Professor Michael Eisenberg Talks Critical Thinking Today in a great expose about literacy and critical thinking skills.

How has the need for Internet literacy and critical thinking skills in students changed in the last 5-10 years? Are they getting smarter by the time they get to the University of Washington?

The need for critical thinking skills hasn’t changed, however the nature, scope, and specifics of engaging in critical thinking has changed. Students today aren’t any more or less smart, but they do have more information and technology at their fingertips. That’s both positive and negative. We hear about information overload, and it is certainly true. We hear about needing to multi-task, and while I don’t think that students are actually thinking two thoughts simultaneously, they certainly are time-sharing very very quickly. So, when students get to the UW, they are more experienced than previous generations in accessing the Internet – the web as well as other tools, systems, and services. But, they aren’t necessarily better at using, synthesizing, and presenting information and knowledge. For example, they may be better at using a range of presentation options (e.g., PowerPoint, creating videos, incorporating graphics), but they aren’t always better at any specific option, particularly writing or oral presentation.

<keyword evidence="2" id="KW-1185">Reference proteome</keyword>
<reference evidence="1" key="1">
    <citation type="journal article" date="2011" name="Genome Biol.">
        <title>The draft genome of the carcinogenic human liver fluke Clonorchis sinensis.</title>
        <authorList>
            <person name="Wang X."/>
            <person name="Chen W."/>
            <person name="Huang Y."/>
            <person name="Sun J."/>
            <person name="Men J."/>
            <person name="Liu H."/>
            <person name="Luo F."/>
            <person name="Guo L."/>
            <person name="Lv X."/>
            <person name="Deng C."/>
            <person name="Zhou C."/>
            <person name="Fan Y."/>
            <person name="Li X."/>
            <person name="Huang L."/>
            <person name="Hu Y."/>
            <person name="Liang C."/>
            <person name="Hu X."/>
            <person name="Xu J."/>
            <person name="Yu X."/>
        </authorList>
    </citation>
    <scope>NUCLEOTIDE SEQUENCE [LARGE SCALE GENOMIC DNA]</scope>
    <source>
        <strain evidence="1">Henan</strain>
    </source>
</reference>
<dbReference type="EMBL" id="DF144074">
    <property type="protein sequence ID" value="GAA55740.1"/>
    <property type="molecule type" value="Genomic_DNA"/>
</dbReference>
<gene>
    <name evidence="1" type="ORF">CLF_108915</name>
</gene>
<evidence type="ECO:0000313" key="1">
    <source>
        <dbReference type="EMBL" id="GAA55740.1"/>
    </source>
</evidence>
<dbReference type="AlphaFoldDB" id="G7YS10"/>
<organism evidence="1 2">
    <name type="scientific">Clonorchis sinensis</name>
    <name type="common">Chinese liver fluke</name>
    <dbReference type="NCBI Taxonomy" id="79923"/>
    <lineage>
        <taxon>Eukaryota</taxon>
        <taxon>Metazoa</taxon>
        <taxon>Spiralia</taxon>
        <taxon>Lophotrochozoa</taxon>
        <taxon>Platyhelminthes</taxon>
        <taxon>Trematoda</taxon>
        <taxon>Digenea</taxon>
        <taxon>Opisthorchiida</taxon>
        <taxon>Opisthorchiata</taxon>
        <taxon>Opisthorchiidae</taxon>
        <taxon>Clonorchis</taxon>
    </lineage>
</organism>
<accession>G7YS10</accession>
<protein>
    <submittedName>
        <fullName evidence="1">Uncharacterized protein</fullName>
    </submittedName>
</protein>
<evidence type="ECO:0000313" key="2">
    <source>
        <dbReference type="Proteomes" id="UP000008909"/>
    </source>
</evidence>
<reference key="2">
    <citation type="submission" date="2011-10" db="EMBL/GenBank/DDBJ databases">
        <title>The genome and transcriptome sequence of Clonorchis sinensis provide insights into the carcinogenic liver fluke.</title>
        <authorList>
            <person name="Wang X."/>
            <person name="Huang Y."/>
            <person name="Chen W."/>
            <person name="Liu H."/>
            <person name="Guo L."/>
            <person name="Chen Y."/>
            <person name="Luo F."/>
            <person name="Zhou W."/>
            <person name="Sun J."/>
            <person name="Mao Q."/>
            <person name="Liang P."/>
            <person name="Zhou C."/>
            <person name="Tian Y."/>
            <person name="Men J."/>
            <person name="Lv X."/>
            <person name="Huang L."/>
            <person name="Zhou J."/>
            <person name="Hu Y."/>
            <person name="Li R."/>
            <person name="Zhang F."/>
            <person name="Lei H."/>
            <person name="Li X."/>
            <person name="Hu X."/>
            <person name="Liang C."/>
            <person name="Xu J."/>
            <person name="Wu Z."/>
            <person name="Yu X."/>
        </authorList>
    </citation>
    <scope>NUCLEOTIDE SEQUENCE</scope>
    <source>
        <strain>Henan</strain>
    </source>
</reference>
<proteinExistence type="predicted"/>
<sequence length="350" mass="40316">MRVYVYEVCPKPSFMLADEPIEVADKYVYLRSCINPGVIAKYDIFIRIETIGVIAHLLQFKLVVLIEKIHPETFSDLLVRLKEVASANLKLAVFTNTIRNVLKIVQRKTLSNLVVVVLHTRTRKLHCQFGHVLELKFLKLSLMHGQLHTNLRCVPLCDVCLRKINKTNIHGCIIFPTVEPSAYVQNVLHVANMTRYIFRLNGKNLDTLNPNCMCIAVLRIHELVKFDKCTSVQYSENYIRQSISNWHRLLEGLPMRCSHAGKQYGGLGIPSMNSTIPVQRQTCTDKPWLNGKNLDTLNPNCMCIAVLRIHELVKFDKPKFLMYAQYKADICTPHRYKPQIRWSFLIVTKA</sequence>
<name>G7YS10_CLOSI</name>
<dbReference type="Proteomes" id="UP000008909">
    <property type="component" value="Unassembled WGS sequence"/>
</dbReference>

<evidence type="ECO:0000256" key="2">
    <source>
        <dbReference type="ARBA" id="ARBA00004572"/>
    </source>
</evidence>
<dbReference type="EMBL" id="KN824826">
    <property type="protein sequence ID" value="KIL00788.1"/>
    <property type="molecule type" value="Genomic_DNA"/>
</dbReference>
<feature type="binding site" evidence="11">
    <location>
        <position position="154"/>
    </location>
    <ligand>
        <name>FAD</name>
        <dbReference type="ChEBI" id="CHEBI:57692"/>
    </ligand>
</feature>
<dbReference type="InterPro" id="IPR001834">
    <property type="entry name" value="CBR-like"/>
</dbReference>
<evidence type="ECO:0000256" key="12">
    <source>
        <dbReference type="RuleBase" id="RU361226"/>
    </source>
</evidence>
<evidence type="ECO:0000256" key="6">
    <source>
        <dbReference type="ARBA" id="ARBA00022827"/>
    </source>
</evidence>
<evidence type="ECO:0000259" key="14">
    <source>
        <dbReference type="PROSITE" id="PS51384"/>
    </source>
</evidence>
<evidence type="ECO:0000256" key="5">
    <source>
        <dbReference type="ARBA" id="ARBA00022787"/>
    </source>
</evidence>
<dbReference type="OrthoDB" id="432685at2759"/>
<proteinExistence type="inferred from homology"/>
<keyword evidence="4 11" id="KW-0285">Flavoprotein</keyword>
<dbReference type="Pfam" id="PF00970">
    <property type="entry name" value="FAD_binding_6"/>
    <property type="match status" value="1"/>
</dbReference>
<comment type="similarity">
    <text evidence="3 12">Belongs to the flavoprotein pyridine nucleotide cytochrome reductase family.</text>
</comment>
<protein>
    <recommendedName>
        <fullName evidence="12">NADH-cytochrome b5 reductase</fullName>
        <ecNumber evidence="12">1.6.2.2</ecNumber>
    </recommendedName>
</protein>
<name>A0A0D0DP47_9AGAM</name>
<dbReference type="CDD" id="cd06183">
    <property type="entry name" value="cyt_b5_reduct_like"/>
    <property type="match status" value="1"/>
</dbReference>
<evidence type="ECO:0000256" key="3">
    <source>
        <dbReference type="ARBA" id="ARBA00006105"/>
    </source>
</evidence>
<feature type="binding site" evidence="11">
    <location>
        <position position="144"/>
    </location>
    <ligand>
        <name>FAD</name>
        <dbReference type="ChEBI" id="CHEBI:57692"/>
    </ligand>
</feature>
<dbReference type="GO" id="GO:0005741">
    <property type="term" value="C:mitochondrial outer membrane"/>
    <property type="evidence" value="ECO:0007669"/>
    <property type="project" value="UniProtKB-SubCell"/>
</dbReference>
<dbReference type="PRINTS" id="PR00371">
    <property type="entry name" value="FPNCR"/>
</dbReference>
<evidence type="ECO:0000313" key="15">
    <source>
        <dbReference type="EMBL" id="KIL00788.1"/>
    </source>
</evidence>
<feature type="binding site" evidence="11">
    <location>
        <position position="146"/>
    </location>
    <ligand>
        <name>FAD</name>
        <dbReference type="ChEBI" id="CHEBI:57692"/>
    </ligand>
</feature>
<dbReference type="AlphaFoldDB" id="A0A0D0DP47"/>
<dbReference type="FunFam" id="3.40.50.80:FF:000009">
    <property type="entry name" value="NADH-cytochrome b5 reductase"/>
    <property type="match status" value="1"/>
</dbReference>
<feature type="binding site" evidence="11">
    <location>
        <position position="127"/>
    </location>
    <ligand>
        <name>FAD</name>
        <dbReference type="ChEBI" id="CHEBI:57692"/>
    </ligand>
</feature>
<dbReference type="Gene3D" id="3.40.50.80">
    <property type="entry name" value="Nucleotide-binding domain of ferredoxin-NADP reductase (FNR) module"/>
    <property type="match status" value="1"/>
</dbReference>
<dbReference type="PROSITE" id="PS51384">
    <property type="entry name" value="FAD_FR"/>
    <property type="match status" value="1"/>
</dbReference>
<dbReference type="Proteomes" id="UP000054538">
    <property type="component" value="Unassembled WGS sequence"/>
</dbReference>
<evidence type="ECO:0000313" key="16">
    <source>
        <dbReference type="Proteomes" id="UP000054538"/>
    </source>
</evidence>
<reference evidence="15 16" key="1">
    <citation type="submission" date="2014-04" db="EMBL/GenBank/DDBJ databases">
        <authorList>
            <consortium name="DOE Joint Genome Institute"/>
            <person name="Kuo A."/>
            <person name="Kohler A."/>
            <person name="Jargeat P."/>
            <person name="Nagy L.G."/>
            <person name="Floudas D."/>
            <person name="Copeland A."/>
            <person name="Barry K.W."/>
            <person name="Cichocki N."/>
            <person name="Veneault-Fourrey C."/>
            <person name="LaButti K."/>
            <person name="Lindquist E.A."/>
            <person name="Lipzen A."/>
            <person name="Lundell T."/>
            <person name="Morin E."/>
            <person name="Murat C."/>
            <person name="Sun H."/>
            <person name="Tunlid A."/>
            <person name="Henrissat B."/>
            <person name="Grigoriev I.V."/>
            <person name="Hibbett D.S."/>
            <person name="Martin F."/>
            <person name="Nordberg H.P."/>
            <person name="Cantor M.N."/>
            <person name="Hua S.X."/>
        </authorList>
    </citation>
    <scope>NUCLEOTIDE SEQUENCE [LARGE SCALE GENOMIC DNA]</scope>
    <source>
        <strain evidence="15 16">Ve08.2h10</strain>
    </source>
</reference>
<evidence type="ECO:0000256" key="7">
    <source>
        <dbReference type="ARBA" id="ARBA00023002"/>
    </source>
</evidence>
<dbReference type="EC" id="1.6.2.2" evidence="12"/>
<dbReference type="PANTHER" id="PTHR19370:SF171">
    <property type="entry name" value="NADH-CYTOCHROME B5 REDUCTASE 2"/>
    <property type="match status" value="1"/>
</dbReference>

This doesn’t surprise me one bit. It seems that in our era of information overload, we haven’t necessarily honed our skills at thinking critically about resources. Authority and credibility of Web content is a huge issue, however the general population seems comfortable in believe much of what they read.


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